View the latest developments in PerfectCLEAN technology.
Two years of pandemic living amongst countless variants of covid have changed the way we all clean. Most importantly, schools and educational buildings are stepping up routines and establishing new habits to maintain health. Andrew Frattini, the owner of The Goddard School in Skokie, Illinois, operates a preschool. In general, preschools consistently have the highest cleaning standards and regulations nationwide.
Caring for “infants through five-year-old children... There have been regulations around cleaning and how you clean. With this [covid] it has taken it to the next level,” said Frattini. The CDC recommends ensuring adequate ventilation while using any disinfectant by keeping doors and windows open and using fans to help improve airflow. But when research showed how Covid was spreading through air particles, it made sense that clean air became a priority. Since covid, our procedures aren’t “just cleaning surfaces but looking at air quality,” said Frattini.
From preschools to secondary and high schools, cleaning practices have tightened and changed in the last two years. Renee Sloan, Director of Facilities at Ft. Wayne Community Schools, explained that “pre-pandemic, we had a broad-based outlook, except for our preschools, where it is more regulated to clean every day versus once a week.” The pandemic helped the school upgrade its materials, and they moved from rags to microfiber cloths. “The pandemic helped us get into the 21st century and do practices that we wanted, " said Sloan. Districtwide, they updated processes and products that enhance disinfecting versus simply cleaning.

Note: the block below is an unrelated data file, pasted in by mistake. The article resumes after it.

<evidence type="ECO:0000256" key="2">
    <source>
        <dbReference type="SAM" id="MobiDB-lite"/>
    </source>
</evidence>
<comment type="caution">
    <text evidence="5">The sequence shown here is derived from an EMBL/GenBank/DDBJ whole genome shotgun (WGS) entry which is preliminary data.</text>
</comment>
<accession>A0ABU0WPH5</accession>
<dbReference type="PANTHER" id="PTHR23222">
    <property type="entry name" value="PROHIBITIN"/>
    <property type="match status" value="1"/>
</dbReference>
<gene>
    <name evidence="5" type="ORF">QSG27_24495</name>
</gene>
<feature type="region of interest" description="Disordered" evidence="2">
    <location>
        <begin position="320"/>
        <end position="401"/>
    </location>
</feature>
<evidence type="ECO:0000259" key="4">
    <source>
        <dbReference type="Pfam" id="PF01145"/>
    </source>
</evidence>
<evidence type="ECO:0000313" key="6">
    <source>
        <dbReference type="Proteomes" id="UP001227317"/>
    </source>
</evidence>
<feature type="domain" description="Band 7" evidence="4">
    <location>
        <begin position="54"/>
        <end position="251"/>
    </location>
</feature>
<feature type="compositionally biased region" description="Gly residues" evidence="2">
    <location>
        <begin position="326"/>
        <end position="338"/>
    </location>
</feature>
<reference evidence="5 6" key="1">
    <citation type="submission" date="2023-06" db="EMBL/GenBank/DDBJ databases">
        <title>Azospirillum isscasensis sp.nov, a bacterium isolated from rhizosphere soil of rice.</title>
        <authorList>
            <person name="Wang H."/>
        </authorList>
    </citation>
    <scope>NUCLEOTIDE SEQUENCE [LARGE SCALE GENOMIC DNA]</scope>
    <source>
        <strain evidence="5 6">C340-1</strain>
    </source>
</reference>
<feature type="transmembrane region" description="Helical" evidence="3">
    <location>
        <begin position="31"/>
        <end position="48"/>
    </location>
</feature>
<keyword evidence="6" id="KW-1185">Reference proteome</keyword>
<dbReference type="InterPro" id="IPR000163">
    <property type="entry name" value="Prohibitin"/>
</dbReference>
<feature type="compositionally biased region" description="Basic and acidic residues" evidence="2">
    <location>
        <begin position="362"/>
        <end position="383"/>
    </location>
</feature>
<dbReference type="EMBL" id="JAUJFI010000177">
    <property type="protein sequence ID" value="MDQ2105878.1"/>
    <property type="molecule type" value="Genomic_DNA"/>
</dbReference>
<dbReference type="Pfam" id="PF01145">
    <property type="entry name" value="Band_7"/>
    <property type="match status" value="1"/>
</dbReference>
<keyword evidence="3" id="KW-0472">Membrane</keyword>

Both Fratinni and Sloan’s schools adopted color-coding systems and in-house laundry to apply simple regulations and control. “We went to a two-color coding, green and orange. If it’s a restroom, it's orange, and other areas are green or blue,” said Sloan. Cleaning reusable materials is of the utmost importance. Fort Wayne schools implemented “on-site laundry to address the cleanliness of rags,” said Sloan.
Lurlie Moro, Regional Sales Manager at UMF | Perfect Clean, recognized this trend in many clients. Nationwide, post-covid cleaning means maximizing protocols for staff and admin. “Clients have really had to consider what’s essential vs. what they want,” said Moro. The panel agreed that their habits are with their facilities for the long term, and there will be no going back to less frequent cleaning or lax practices. “We’ve learned a lot, and a lot of what we’re doing now will remain in place, said Frattini. With these new habits, his school has experienced “a reduction in overall illnesses, not just covid.”
There is an ongoing debate between reusables versus disposables in healthcare mired in confusion. Some of that confusion may stem from the marketers of the disposables industry hoping to steer healthcare organizations away from reusables. So, do reusables need a reevaluation? Clean Matters gathered Lurlie Moro, Regional Sales Manager at UMF Corporation, John Scherberger, Owner of Healthcare Risk Mitigation, and Greg Gicewicz, President & CEO of Sterile Surgical Systems, for answers.
Contrary to some reports that may exist, Moro said current infection prevention strategies for laundering and handling healthcare textiles appear to be adequate in preventing HAIs. “It’s important to look at facts versus fiction when you see any of this research.”
No matter what study is available, Gicewicz said it was wise to do one’s research and dig deeper to ensure there wasn’t an ulterior motive behind it. In one such study trying to downplay the effectiveness of microfiber reusables, Gicewicz noted the microfibers used in the study were not laundered and tested in an accredited facility or put through proper standards and best practices.